Of course it wasn’t going to be that easy. I realized that as soon as I said it. For one thing, we were isolated in darkness and I was sure that the guards would have torches with them. When they opened the cell door, they light would momentarily blind us, unless we had prepared for it. Now, that would be simple. When we heard someone coming, we could set a bundle of straw on fire to let our eyes adjust to the light.
I sat on the cold, damp stone and thought about everything that had brought me to this point. The only choice I had made was when Eric had arrived at my room in Kansas City. From that point I had drifted along, taking everything in stride. I had thought nothing through to the end and that was the reason I was now sitting in the cold dark cell. I hadn’t even been inclined to fight our captors until I saw the sacrifice of the children. Just drift along and let things flow in their natural direction.
“Once we’re out,” said Eric, “What’ll we do?”
“What was the purpose of this expedition?” I asked.
“Find a passage through the Earth’s crust and explore the Inner Earth. Prove that my father wasn’t deluded and learn what happened to him.”
“Have we succeeded in that?”
I heard a rustling as if he had moved to the straw bedding. “In a way,” he said, “but we have no proof. The pictures we were going to taken as proof are impossible because the camera is at the bottom of the river.”
“Eric,” I said, “we know where the place is. We know it exists. Hell, until we got here, you have to admit that there was a certain amount of doubt about it. But now that we know, we can come back with a proper expedition.”
“Yes,” he said.
“We know what we need now. Long boats and twenty men. Photographers and journalists. Weapons. We know exactly what we have to do.”
“Financing,” he said.
“Did you look around? There is gold all over the place. One of those ceremonial spears would be worth enough money to finance half a dozen expeditions.”
I had another thought and added, “Even the hint that there is gold for the taking ought to interest some. We can finance it that way.”
“You’re right,” he agreed. “So our first task is to escape from here.”
“And our second is to find a way out of the Inner Earth. With our boat gone, we’ll need to locate one of the land entrances.”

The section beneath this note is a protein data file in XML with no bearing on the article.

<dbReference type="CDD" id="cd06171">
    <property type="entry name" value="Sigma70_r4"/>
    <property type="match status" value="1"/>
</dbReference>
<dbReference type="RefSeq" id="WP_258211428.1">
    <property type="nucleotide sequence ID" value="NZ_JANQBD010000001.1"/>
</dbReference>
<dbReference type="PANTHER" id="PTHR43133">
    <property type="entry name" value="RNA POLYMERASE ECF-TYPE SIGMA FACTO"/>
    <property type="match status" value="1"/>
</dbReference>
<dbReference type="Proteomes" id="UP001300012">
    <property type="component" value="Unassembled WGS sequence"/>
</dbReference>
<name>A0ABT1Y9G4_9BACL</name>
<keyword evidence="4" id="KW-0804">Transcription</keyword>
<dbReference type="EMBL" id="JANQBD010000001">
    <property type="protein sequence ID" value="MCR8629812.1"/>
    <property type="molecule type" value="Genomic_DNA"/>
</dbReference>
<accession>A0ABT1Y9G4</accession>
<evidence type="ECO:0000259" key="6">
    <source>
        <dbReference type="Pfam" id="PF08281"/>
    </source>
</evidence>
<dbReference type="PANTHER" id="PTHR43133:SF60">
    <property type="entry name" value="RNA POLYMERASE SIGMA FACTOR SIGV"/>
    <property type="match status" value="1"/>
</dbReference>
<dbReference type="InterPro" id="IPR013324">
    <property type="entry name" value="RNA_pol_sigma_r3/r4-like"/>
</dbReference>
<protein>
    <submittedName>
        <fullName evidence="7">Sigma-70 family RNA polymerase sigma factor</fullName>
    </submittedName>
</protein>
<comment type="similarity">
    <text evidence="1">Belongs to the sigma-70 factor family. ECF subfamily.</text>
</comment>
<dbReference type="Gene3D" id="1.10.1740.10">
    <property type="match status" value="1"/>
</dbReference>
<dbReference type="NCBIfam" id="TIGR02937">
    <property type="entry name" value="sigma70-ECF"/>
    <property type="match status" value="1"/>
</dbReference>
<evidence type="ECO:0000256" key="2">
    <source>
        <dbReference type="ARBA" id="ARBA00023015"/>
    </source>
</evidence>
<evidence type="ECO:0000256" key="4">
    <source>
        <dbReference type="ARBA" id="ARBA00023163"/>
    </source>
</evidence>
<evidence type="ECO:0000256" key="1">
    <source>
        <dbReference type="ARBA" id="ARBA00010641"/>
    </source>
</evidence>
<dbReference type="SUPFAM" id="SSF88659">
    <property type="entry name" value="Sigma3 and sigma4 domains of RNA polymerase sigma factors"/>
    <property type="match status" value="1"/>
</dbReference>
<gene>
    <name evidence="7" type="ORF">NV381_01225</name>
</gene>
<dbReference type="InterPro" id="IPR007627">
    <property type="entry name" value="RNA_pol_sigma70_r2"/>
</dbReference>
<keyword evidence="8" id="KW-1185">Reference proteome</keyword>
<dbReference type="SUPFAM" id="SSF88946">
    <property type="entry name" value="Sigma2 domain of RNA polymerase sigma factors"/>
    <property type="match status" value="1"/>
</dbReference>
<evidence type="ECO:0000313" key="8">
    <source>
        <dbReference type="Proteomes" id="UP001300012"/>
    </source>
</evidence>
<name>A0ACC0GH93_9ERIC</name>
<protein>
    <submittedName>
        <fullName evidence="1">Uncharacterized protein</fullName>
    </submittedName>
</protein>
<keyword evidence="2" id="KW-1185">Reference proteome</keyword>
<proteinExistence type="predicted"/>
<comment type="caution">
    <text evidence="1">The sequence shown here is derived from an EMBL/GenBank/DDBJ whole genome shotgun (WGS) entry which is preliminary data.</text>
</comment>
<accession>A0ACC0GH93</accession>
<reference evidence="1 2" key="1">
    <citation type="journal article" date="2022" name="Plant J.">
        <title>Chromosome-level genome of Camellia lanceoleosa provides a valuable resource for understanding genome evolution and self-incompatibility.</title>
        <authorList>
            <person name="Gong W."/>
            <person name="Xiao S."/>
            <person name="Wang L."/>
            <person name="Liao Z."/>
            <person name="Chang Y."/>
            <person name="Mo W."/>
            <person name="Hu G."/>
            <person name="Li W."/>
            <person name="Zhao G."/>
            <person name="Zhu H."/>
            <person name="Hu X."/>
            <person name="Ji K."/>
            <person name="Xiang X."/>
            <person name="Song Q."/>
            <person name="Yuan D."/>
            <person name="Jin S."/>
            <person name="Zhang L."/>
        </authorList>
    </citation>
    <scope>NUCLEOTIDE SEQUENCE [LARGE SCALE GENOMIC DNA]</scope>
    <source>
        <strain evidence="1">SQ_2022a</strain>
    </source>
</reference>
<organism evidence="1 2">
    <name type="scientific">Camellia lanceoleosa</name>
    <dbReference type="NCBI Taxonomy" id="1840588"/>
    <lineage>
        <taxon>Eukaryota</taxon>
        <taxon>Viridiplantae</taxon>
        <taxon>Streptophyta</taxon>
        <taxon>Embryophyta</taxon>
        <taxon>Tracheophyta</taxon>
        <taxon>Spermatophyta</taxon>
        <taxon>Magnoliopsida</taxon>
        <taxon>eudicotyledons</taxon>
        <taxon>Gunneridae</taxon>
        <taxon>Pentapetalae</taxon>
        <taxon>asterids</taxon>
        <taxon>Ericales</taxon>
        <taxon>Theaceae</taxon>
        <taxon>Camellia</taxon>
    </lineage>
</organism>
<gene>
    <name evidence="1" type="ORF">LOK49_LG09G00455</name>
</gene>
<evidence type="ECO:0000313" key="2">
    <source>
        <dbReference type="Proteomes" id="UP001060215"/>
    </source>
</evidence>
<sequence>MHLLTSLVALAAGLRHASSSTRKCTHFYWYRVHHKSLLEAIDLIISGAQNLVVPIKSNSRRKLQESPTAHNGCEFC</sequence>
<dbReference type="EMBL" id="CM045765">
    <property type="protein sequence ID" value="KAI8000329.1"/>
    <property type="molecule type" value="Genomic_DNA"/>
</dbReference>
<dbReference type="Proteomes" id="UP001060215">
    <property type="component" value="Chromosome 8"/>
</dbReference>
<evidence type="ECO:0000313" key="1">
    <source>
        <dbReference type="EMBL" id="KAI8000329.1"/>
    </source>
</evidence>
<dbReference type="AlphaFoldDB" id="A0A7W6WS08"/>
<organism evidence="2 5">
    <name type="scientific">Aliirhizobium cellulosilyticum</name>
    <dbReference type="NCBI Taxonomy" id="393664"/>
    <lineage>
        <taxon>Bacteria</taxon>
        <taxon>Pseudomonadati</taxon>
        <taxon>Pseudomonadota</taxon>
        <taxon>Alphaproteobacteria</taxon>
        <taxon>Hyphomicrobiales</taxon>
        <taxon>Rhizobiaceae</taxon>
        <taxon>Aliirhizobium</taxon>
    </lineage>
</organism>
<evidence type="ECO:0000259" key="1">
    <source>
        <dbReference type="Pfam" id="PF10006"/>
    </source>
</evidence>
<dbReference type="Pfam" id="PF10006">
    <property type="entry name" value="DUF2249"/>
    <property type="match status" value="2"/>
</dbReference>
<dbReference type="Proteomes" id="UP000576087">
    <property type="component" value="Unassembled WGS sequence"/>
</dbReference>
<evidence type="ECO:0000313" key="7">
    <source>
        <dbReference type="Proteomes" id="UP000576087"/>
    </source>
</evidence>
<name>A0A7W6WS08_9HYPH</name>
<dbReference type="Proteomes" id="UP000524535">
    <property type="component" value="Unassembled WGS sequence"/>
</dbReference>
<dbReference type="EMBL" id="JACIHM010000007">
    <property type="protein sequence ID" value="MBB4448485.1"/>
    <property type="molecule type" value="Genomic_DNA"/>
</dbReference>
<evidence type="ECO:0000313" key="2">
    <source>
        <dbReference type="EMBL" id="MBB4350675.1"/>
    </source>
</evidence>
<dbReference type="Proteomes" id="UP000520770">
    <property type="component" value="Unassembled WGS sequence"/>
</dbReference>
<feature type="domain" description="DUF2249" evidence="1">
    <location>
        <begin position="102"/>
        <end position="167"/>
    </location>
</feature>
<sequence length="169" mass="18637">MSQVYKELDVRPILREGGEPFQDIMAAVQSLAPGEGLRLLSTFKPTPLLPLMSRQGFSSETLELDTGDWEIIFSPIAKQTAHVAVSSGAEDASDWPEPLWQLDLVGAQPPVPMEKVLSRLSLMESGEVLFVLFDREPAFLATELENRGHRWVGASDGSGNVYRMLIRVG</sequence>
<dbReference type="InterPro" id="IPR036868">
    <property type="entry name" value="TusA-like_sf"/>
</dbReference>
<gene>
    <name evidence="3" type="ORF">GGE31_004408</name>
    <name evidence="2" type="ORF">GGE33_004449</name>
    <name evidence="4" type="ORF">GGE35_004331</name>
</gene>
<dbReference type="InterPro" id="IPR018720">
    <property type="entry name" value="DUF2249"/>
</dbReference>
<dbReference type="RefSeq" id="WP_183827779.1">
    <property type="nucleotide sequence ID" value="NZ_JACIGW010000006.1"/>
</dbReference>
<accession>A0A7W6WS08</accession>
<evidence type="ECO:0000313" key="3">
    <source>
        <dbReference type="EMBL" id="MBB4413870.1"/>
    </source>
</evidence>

“Or steal another boat,” he said. “Now, what’s your idea about escaping.”
I told him that one of us would have to be awake at all times, listening for the guards. When we heard them, we would have to light a couple of clumps of twisted straw so that our eyes would be ready.
“When the door opens, we shoot everyone we see standing in the way,” I said.
“I don’t know about that,” he said. “Just gun down all of them?”
“Eric, my friend, just what the hell do you think they’re going to do to us? We’re going to be killed just as soon as the party is arranged.”
“How do you do that?”
“Because a number of these primitive civilizations do that. Enemies captured in battle, or on the frontier, are sacrificed to the various gods. Hell, the Aztecs needed so many people for their sacrifices that they made war on the people surrounding them just to supply the victims.”
“You’re not suggesting that we’ve found the Aztecs are you?” His voice was high and tight with disbelief.
“No, not the Aztecs,” I said. I had a feeling about this, but it didn’t lead to the Aztecs.
“So the first thing,” said Eric, “is to prepare for the return of the guards.”
“Right.” I grabbed a clump of straw and twisted it together. I set that aside and prepared another. I had Eric give me a couple of matches and put them in my pocket. Then, using my fingers, I checked my weapon, slowly stripping the rounds from it and then reloading the magazine with seven bullets. That done, I cocked it, chambering a round, released the magazine and added one more round. Now there were eight. Carefully, I lowered the hammer. My .45 would now fire once I pulled back the hammer.